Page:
A new study has linked low aerobic capacity to non-alcoholic fatty liver disease (NAFLD), and suggested that the resulting liver problems play a crucial step developing obesity-related illnesses.
Poor aerobic fitness is already strongly associated with obesity and its consequent risks of heart disease, strokes and diabetes.
But in case of NAFLD, sufferers accumulate fat in their livers and have high levels of fat in their blood, amplifying the risk factors of obesity.
The disease leads to a form of liver damage called fibrosis, similar to the results of alcohol abuse.
"Fatty liver disease will be the next big metabolic disorder associated with obesity and inactivity. It also is a significant contributor to type 2 diabetes," said the study's lead author John Thyfault of the University of Missouri.
In order to test the link between fitness and fatty liver disease, the researchers selectively bred two groups of rats with very different levels of intrinsic aerobic capacity.
After 17 generations of careful breeding, the "unfit" rats could run an average of just 200m compared to over 1500m achieved by the average 'fit' rat.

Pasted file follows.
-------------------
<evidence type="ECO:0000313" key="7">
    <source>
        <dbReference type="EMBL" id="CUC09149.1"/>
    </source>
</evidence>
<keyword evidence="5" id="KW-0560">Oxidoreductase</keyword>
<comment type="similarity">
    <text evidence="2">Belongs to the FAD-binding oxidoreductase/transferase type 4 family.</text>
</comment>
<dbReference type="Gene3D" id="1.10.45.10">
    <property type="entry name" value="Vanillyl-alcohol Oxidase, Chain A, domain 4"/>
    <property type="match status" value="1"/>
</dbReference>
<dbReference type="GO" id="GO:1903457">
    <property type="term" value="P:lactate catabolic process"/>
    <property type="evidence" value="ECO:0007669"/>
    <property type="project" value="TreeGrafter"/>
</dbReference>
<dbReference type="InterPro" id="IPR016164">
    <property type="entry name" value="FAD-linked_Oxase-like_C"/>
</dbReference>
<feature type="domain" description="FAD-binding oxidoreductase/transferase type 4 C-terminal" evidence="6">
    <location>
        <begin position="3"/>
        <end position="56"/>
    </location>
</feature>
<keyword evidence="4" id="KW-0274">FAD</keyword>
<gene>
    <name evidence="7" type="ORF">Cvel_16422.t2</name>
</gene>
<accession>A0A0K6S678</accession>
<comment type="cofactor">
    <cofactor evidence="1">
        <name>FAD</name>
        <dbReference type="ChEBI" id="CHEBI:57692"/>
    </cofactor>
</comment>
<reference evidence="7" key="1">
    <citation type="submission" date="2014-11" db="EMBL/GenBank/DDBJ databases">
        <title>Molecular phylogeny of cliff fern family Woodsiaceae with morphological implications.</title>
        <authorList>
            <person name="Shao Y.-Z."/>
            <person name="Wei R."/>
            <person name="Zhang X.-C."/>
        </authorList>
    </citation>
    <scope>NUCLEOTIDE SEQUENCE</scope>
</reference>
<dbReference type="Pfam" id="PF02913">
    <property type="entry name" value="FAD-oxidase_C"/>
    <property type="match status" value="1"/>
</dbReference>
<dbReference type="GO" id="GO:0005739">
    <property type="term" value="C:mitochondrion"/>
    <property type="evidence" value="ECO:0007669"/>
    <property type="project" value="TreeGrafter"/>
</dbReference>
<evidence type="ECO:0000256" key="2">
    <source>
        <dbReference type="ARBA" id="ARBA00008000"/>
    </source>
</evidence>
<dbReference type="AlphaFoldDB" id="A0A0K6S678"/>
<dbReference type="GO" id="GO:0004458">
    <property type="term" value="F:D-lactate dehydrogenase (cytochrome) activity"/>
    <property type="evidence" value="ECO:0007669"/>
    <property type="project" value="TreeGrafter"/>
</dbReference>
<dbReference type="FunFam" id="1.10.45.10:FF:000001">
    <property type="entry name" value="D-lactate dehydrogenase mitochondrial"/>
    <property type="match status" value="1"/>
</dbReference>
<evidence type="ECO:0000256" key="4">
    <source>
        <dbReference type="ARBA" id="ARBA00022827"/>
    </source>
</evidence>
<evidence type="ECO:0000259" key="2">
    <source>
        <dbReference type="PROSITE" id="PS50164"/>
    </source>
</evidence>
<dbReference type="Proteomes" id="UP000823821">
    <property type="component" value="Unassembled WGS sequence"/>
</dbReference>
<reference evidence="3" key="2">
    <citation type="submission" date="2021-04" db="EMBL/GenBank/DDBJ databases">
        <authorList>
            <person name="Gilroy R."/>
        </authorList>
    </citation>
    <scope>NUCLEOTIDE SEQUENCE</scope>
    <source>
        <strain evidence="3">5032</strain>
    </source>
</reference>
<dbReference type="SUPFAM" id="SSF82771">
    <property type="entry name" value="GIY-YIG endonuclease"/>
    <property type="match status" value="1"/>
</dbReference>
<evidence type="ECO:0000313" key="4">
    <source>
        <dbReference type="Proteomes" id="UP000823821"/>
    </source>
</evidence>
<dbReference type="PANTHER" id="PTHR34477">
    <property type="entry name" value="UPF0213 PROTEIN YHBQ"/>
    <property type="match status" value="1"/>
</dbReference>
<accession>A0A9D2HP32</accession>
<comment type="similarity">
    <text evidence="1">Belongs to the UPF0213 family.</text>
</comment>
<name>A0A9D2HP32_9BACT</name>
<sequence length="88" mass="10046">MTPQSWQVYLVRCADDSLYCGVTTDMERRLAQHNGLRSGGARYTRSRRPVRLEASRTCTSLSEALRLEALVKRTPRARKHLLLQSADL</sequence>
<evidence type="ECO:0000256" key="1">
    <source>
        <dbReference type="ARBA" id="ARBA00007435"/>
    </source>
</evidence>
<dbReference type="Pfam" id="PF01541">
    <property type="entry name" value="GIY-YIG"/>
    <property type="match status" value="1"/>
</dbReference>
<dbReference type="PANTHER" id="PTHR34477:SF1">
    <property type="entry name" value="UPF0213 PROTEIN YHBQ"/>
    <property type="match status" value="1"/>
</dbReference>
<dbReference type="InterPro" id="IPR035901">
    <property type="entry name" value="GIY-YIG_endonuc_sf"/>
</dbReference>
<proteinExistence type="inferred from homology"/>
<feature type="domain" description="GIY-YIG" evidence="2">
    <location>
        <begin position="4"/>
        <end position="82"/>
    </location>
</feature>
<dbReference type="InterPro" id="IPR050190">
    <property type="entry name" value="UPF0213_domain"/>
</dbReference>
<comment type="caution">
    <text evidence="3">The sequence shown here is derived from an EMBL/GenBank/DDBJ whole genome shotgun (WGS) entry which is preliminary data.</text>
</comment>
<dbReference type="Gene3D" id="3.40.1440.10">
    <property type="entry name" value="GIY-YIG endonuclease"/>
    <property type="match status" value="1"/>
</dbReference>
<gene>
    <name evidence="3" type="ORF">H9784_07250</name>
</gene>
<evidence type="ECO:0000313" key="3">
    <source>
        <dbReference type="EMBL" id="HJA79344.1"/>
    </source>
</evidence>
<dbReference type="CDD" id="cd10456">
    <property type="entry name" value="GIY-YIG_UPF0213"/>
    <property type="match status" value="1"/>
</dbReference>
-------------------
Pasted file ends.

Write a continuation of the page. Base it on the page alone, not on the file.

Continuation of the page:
However, the researchers saw that the effect on the rats' livers was devastating.
At 25 weeks old, the unfit group were displaying clear symptoms of NAFLD - weakened mitochondria (the cell's powerhouses), poor fat processing power, high fat retention and other abnormalities.
By the end of their natural lives, the rats' livers had sustained damage, including fibrosis (the precursor to cirrhosis) and unexpected cell death.
On the other hand, the 'fit' group enjoyed healthy livers throughout their lifespans - despite the fact that neither group was getting any real exercise.
The team's findings provide the first biochemical links between low aerobic fitness and fatty liver disease, and thus the authors have suggested that NAFLD could potentially be treated or prevented by a suitable exercise program.
The study has been published in The Journal of Physiology.